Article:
Bright Lights, Small Town

Abingdon is one of those places where there are no strangers, only friends waiting to meet. But more than just a charming mountain hamlet, this friendly and endearing community is culture-rich, with creative street cred extending from Broadway to Hollywood and a deep history in the arts that rivals any urban hub.

Photography by Sam Dean

Are you going right or left?”

The question rings out fromthe back of home décor shop Magnolia Gifts and Home Accessories on Abingdon’s historic Main Street just as a couple heads for the door to leave.

“The owner, Teresa Tilley, is an artist, and she’s very modest about her work, but she is so talented. You should check it out if you have a minute,” says shop manager Morgan Heuser as she follows the clearly surprised out-of-town visitors to the sidewalk to point out T Tilley Gallery and Garden. “I think you’ll like it.”

Stranger or native, everyone is a friend in Abingdon. The 240-year-old town in Virginia’s southwest corner in the Appalachian Mountains has been watching people come and go since the pioneers first started their journey west through the Cumberland Gap in the 18th century.

And although it’s seen its share of strife over the past two centuries—from occupation by Union forces during the Civil War to the ebb and flow of livelihoods dependent on coal, tobacco and textile industries—Abingdon is, as any local or visitor can attest, seemingly immune to angst or divisiveness and miraculously soundproofed to the din of a bickering nation. It’s just not in its nature.

Wolf Hills Brewing Company

“On Sunday afternoons at Wolf Hills [Brewing Co.] we can usually pick out the tourists and are really quick to latch on to them,” says Zack Edwards, guitarist for the Abingdon-based band Annabelle’s Curse, and a hydraulic technician for the U.S. Geological Survey. “By the end of the evening we’re generally all friends and probably going to all end up at someone’s house for dinner.”

Abingdon is, as any local or visitor can attest, seemingly immune to angst or divisiveness and miraculously soundproofed to the din of a bickering nation. 

And then there was the time that a customer at Virginia Creeper Trail Bike Shop needed a ride home. The fellow had just finished a breathtaking spin on the iconic trail that winds down a former railway bed from White Top Station to nearby Damascus alongside a beautiful mountain stream and past sweeping mountain vistas. Back at the bike shop, trail expert Jose Flores happened to be there on his day off and offered to give the exhausted cyclist a ride. It turned out, home was five hours away in Richmond. “It’s the only time I’ve been to Richmond!” says Flores.

But it would be a grave injustice to chalk Abingdon up as merely a friendly, quaint mountain town reminiscent of Mayberry and other idyllic pop culture outposts. The depth and breadth of its cultural arts, recreational opportunities and rich history transcend even its irresistibly endearing nature.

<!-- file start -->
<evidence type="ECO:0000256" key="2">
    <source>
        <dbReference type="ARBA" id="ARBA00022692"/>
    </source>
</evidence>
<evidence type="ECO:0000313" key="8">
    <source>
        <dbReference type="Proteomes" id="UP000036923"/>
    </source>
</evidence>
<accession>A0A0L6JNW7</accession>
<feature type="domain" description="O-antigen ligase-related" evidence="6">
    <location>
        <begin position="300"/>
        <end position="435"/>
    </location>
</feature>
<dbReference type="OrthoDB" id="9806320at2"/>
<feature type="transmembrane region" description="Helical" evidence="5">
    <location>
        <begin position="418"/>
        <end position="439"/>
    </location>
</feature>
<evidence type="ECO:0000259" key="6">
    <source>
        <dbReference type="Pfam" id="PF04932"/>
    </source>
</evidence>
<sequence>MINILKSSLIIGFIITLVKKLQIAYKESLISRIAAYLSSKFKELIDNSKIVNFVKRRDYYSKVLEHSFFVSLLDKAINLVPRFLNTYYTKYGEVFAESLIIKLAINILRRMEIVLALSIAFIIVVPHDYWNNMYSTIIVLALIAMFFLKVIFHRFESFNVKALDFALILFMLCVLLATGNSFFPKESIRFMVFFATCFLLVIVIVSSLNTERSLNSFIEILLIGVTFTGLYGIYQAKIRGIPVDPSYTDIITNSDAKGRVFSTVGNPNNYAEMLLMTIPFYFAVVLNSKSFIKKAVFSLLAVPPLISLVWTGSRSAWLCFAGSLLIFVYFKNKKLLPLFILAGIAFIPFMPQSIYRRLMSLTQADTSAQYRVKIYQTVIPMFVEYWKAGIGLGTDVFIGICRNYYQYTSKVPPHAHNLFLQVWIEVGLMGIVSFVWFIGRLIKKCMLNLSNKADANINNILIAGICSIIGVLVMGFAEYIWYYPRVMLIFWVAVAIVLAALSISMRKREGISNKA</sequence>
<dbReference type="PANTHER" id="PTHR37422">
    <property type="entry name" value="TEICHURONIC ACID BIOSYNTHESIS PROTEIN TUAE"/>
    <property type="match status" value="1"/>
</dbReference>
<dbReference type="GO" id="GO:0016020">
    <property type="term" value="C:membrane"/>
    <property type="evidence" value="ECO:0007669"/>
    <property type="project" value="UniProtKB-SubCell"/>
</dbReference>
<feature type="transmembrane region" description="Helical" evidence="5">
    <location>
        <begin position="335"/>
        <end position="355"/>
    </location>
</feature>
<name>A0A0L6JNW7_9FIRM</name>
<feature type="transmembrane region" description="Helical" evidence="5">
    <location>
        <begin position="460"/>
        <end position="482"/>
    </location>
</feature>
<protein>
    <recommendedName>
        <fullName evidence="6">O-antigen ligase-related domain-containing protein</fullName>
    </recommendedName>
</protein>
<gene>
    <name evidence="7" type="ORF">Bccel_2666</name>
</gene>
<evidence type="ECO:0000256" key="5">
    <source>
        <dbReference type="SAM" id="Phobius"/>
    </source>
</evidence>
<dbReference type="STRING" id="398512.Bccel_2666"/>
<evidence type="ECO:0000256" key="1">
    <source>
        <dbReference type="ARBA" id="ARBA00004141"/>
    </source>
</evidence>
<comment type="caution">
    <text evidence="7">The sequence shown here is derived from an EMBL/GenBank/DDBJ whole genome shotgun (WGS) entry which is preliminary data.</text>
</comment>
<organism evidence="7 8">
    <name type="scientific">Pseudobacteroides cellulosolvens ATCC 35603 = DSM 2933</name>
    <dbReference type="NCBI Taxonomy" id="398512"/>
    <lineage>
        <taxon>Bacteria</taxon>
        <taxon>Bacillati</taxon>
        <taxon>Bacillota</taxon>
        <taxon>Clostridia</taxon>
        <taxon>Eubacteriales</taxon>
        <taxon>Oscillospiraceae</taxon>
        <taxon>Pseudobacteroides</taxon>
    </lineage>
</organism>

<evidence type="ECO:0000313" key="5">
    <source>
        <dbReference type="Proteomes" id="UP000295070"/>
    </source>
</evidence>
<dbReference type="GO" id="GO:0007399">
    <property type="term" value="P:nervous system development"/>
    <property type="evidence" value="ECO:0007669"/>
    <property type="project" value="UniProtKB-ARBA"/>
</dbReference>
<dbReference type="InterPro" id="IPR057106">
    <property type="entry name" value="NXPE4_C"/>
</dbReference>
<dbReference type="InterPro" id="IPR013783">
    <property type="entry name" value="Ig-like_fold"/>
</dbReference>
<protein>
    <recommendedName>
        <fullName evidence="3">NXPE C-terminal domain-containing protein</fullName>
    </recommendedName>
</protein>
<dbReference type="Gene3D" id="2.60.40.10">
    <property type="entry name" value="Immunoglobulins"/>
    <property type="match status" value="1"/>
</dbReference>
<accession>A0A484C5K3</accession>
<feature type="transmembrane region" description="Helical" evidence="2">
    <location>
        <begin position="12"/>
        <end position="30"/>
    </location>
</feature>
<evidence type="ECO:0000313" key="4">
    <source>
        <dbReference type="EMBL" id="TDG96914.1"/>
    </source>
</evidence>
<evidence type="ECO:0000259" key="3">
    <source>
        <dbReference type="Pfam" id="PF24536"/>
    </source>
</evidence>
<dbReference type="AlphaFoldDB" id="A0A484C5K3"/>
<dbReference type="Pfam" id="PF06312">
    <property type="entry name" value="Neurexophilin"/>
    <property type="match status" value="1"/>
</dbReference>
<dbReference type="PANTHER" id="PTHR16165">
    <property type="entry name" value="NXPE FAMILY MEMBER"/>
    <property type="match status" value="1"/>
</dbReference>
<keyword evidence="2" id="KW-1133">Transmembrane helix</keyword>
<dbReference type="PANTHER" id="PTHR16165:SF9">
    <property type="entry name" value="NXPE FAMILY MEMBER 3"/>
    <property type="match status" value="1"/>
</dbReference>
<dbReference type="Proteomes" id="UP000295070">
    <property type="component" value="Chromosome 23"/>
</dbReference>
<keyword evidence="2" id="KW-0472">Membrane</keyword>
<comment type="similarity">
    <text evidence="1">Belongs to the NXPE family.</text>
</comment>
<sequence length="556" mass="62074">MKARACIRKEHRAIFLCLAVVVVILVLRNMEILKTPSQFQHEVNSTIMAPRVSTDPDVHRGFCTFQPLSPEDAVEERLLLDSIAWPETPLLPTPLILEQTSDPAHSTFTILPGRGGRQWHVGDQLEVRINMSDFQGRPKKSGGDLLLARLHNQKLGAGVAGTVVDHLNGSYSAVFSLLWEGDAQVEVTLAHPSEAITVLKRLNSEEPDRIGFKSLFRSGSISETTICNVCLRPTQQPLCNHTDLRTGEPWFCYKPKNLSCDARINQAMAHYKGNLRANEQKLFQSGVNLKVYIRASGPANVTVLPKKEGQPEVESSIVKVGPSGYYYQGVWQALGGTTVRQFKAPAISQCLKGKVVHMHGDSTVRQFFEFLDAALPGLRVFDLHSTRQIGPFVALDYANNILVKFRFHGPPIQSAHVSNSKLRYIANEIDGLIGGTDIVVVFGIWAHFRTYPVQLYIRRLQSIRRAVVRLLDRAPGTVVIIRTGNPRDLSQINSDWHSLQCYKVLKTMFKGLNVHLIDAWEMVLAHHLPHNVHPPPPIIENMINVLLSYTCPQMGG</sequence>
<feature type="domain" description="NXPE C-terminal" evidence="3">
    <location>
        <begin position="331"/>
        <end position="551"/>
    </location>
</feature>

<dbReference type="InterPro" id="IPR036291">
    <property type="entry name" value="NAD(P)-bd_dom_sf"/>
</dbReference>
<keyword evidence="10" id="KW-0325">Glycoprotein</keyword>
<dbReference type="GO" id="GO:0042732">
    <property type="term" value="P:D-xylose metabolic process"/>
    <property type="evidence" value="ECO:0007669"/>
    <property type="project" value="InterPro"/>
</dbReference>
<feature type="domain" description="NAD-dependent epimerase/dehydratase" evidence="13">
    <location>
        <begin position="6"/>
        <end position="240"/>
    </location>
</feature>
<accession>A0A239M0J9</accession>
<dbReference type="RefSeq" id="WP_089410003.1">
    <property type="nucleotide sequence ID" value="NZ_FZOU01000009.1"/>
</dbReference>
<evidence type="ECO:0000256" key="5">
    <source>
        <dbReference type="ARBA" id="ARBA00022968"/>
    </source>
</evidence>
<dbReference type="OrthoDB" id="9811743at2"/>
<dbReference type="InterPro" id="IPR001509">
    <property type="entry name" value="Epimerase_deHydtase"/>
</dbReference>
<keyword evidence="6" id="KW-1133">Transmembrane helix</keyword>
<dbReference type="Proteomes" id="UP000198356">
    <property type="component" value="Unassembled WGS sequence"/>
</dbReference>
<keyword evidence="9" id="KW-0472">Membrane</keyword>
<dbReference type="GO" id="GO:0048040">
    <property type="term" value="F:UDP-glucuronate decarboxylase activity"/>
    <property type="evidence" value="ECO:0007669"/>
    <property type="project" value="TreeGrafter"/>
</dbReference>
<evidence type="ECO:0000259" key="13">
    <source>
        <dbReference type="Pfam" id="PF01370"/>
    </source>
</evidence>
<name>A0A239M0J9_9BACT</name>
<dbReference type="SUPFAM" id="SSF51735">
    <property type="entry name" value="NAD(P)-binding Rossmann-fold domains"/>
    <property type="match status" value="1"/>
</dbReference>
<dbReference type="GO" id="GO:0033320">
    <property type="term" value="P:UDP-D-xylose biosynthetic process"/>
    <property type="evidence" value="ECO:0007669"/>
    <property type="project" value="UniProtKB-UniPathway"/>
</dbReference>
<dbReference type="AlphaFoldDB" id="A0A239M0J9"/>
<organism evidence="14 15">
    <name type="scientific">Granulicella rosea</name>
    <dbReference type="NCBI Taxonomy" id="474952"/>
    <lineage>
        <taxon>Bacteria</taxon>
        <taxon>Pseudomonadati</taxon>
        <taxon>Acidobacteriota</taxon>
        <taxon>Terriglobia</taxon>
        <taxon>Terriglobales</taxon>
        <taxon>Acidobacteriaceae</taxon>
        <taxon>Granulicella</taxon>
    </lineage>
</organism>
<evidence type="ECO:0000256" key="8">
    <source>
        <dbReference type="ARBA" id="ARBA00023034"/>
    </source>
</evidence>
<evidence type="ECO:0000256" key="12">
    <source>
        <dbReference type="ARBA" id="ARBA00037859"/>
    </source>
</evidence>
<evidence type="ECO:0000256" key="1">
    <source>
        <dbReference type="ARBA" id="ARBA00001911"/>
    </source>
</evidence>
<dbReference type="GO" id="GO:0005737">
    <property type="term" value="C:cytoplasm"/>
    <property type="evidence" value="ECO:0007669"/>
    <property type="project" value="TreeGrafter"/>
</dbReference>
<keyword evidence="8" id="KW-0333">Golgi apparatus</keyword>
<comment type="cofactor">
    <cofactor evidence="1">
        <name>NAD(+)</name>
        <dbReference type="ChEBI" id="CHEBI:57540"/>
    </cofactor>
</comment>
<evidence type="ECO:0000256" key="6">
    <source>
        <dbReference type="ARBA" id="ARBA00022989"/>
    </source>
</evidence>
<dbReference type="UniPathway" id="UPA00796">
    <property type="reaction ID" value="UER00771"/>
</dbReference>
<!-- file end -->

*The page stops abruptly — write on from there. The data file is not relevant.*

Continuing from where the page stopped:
From Main Street to Marquee

At the center of the rich artistic revelations in this remote Southwest Virginia town is the Barter Theatre. Opened in 1933 and dubbed the State Theatre of Virginia in 1946, Barter is situated in the heart of downtown’s historic district in a pair of buildings straddling Main Street that throughout the years have alternately served as town offices, a fire hall, a gymnasium for the now-defunct Martha Washington College and even a Methodist church. In the throes of the country’s Great Depression, an actor and native of Southwest Virginia, Robert Porterfield, came up with a unique survival plan for the theater: exchange produce from the farms and gardens of the region for admission to a play. His slogan, “With vegetables you cannot sell, you can buy a good laugh,” was a hit. For just 40 cents each, or a handful of something fresh from the garden or chicken house, the seats were filled just about every night. 

Sarah Laughland, Raven Flowers and Hannah Ingram in a production of Sister Act at the Barter Theatre.

Although a pig or a bunch of carrots won’t get you into a performance these days, the theater is thriving under the leadership of Richard Rose, producing artistic director for the last 26 years who oversees a 135-member staff and produces an astounding four shows on two stages daily. And while you’ll likely hear the trains rumble by on the tracks that run next to Barter Stage II during a performance, it only adds to the charm of the place. But, the quality of the performances is the real overwhelming factor. Following in the footsteps of Ernest Borgnine, Ned Beatty, Gregory Peck and Larry Linville who all—along with other acting greats—cut their teeth at the Barter, the actors today could easily be starring on Broadway. Productions—from staging to writing—routinely earn rave professional reviews.